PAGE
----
do they have the insurances that apply to regulated operators. They also avoid paying the
fees and taxes that hoteliers are required to pay.
Airbnb is operating far from the bounds of its original ethos – as a means for
travellers to find ‘share’ accommodation. Today, it is a multi-billion dollar short term
commercial property operation, and in most cases no sharing is involved. As such, I don’t
see why it should not have to adhere to the same regulations as hoteliers or timeshare
The rising middle (travelling) class in the Asia Pacific, coupled with improved
transport networks and an aging demographic, is seeing people travelling for longer and
spending more. In response to this growth, Wyndham
Hotel Group continues to expand its South East Asia
and Pacific Rim portfolio by positioning its hotels and
resorts in markets that are being impacted by this growth
including Indonesia, Thailand, Vietnam, Myanmar, Japan,
Australia and New Zealand.
During 2016 we enjoyed accelerated growth with 28
new signings across South East Asia and the Pacific Rim.
Our strategy is to grow both business arms of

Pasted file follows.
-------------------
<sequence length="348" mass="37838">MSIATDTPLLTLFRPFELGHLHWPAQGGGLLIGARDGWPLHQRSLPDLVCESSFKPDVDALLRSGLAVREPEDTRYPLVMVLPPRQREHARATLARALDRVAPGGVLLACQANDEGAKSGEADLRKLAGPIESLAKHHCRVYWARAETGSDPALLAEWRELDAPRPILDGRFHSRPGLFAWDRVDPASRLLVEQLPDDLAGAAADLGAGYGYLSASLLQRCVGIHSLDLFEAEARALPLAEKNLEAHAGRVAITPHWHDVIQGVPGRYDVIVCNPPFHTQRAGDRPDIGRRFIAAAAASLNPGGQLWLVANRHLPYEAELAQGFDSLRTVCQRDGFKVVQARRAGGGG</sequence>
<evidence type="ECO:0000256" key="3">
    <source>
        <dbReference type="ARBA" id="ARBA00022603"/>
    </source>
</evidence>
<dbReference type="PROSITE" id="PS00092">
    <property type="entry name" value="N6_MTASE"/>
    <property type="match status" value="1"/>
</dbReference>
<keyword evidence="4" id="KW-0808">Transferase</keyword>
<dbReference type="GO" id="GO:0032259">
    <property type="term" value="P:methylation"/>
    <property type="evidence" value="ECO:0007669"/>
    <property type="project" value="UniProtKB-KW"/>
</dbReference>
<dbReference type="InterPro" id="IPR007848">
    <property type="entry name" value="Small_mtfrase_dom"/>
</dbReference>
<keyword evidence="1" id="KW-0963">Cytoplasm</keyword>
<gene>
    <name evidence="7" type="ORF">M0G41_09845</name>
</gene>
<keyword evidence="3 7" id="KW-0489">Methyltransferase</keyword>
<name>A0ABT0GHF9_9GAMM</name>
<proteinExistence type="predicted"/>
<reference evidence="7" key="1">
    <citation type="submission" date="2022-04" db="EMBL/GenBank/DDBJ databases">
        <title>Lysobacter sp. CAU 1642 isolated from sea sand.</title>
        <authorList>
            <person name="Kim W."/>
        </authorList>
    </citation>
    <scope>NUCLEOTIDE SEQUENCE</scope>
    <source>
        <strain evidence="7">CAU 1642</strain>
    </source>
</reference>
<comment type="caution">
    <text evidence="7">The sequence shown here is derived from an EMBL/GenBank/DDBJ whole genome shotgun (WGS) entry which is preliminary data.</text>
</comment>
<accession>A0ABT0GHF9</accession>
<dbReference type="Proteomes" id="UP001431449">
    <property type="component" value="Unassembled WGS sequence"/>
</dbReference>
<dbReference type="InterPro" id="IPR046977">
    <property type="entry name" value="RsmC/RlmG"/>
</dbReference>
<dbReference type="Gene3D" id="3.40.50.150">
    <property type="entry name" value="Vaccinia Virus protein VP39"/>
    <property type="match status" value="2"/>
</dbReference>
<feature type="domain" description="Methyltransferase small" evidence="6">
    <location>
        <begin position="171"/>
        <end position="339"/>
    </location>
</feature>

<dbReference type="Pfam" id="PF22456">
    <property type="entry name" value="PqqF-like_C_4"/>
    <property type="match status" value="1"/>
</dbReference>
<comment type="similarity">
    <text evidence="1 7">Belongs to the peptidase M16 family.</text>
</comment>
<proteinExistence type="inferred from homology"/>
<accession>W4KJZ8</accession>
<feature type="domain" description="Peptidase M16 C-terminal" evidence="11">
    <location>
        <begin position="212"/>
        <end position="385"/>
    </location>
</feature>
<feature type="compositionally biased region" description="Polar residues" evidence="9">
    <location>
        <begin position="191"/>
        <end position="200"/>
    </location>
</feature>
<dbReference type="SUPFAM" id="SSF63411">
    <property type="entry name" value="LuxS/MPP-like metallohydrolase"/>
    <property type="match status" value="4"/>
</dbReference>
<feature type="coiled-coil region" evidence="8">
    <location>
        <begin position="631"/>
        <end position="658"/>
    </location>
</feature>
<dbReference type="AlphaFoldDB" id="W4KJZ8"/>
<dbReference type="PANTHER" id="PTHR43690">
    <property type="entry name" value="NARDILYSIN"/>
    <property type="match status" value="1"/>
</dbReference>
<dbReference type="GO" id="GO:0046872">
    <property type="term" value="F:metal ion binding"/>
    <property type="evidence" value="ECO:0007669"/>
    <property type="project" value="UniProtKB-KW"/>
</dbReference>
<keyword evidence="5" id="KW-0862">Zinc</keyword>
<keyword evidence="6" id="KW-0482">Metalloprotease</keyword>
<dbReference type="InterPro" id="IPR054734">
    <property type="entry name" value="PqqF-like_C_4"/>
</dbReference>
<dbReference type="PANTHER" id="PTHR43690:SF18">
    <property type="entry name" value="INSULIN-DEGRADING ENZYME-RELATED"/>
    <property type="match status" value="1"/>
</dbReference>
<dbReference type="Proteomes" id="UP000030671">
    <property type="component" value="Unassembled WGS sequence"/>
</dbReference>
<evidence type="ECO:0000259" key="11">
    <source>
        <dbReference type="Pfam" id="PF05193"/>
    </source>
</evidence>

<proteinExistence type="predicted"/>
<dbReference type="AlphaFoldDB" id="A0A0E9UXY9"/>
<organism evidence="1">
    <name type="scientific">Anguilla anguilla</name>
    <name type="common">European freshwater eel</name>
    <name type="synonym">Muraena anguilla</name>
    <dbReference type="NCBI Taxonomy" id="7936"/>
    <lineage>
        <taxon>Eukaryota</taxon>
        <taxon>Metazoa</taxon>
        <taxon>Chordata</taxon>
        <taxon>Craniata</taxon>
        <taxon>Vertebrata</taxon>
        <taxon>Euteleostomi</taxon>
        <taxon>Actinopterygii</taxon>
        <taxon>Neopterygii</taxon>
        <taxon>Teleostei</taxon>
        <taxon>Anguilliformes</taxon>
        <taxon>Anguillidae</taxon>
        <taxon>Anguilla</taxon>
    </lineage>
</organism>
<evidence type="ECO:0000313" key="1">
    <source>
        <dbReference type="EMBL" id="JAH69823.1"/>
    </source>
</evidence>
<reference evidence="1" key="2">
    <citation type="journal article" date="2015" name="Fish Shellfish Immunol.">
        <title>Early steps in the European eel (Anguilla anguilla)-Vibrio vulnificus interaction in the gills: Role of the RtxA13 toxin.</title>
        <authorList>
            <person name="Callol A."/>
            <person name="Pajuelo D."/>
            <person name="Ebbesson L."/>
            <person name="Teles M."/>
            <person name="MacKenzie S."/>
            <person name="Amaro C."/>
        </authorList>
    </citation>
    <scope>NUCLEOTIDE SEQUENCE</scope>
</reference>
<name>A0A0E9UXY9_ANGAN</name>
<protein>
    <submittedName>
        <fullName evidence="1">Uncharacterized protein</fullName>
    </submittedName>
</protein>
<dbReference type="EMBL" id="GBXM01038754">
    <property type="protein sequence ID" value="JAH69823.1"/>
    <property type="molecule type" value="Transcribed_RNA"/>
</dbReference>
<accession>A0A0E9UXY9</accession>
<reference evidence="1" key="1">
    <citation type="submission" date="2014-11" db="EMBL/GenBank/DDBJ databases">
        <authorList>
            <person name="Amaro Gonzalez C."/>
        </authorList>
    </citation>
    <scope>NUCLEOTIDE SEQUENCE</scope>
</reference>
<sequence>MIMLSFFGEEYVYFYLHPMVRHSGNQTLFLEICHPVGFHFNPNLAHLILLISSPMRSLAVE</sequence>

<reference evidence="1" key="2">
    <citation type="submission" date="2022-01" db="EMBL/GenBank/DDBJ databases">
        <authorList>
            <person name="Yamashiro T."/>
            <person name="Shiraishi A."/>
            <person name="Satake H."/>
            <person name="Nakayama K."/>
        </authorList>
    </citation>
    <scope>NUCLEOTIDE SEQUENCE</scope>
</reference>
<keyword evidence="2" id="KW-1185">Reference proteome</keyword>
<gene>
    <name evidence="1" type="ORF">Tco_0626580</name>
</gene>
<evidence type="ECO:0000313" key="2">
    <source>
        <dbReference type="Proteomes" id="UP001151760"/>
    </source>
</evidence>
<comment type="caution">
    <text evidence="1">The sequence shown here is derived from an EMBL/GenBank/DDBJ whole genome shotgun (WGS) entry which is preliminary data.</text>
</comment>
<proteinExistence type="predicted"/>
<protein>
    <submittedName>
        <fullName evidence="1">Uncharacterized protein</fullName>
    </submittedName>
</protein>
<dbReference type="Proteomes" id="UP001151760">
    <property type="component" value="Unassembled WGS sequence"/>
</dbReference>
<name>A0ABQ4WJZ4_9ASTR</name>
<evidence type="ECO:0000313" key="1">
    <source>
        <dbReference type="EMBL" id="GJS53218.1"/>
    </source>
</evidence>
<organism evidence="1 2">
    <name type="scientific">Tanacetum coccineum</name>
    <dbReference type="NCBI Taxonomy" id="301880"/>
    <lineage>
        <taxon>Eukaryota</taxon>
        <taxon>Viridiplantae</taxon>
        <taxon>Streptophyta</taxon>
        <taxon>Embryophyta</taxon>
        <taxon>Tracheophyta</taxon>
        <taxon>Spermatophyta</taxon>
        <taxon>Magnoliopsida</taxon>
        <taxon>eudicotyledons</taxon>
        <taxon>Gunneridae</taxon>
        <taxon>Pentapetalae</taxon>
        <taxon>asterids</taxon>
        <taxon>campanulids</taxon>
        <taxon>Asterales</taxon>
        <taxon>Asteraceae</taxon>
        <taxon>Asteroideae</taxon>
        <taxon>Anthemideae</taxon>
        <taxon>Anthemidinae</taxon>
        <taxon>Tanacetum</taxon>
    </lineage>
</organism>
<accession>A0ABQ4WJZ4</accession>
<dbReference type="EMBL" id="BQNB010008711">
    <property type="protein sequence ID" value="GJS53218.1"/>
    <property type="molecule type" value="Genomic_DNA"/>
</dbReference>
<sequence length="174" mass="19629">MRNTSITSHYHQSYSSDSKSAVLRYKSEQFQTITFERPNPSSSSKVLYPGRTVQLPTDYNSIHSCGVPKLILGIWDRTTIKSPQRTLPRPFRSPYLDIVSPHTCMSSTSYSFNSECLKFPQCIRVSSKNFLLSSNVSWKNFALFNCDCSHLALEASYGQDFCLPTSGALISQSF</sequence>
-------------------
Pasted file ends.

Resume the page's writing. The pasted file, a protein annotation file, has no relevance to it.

Wyndham Hotel Group and Wyndham Vacation
Ownership. In addition to our robust franchise portfolio,
over the past decade we have been developing a mixed-
use model under the Wyndham and Ramada brands in
the South Pacific. This model, which combines timeshare
and hotel accommodation within the one property, is
enabling us to control our own destiny and the customer
experiences we deliver. It benefits hotel owners, resulting
in shared costs and multiple revenue streams and has
helped us secure some strategic locations.
Over the course of this year, our plan is to significantly
expand Wyndham Hotel Group’s diverse collection of
brands throughout South East Asia and the Pacific Rim.
We have more than 70 hotels and close to 20,000 rooms
in the pipeline. Of these, 80 per cent are new builds.
We set up our Singapore office last year to be able
to better service South East Asian markets. In terms of
management deals, we are looking at securing contracts
in key Asian gateway cities. We currently manage
properties in Singapore, Melaka, Jakarta, Phuket, Bali,
New Zealand and Fiji, along with many in Australia,
and are also looking for mixed use opportunities in key
Number of hotels & rooms (Globally): Close to 8000
hotels / 672,000 rooms
Number of hotels & rooms (South East Asia and
Pacific Rim): 100-plus hotels / over 16,400 rooms
Number of hotels & rooms (Australia/NZ/Fiji/
Noumea) 43 hotels / close to 4,000 rooms
Number of employees: More than 38,000 (Wyndham
Worldwide) / Approximately 9,000 (Wyndham Hotel
Group) /Approximately 2,000 (Australia/ NZ/ Fiji/
Loyalty program members: Close to 50 million
Wyndham Rewards members
Head office locations: Parsippany, New Jersey, USA
(global) Gold Coast, Queensland (Australia)
President and Managing Director
Wyndham Hotel Group South East Asia and Pacific Rim &
Wyndham Vacation Resorts Asia Pacific
66 HM The Business of Accommodation